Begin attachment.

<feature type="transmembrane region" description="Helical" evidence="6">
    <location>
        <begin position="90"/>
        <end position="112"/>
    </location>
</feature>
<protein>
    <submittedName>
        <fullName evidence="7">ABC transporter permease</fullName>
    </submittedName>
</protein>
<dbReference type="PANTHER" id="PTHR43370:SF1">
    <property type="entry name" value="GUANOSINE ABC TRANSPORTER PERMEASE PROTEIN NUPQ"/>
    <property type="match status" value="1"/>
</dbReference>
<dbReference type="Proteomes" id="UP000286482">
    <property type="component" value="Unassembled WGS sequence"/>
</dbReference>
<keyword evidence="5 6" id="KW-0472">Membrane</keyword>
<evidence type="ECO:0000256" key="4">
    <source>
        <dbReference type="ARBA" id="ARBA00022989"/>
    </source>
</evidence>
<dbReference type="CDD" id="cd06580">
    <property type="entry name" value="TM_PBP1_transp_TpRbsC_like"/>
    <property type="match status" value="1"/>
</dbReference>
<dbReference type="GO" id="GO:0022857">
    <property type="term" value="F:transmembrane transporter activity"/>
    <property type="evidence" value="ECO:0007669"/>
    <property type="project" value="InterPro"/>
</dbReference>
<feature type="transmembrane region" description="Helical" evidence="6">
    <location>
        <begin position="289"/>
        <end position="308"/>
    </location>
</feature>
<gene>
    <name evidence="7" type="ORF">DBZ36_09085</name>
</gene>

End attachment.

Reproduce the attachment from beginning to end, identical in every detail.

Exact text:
<feature type="transmembrane region" description="Helical" evidence="6">
    <location>
        <begin position="90"/>
        <end position="112"/>
    </location>
</feature>
<protein>
    <submittedName>
        <fullName evidence="7">ABC transporter permease</fullName>
    </submittedName>
</protein>
<dbReference type="PANTHER" id="PTHR43370:SF1">
    <property type="entry name" value="GUANOSINE ABC TRANSPORTER PERMEASE PROTEIN NUPQ"/>
    <property type="match status" value="1"/>
</dbReference>
<dbReference type="Proteomes" id="UP000286482">
    <property type="component" value="Unassembled WGS sequence"/>
</dbReference>
<keyword evidence="5 6" id="KW-0472">Membrane</keyword>
<evidence type="ECO:0000256" key="4">
    <source>
        <dbReference type="ARBA" id="ARBA00022989"/>
    </source>
</evidence>
<dbReference type="CDD" id="cd06580">
    <property type="entry name" value="TM_PBP1_transp_TpRbsC_like"/>
    <property type="match status" value="1"/>
</dbReference>
<dbReference type="GO" id="GO:0022857">
    <property type="term" value="F:transmembrane transporter activity"/>
    <property type="evidence" value="ECO:0007669"/>
    <property type="project" value="InterPro"/>
</dbReference>
<feature type="transmembrane region" description="Helical" evidence="6">
    <location>
        <begin position="289"/>
        <end position="308"/>
    </location>
</feature>
<gene>
    <name evidence="7" type="ORF">DBZ36_09085</name>
</gene>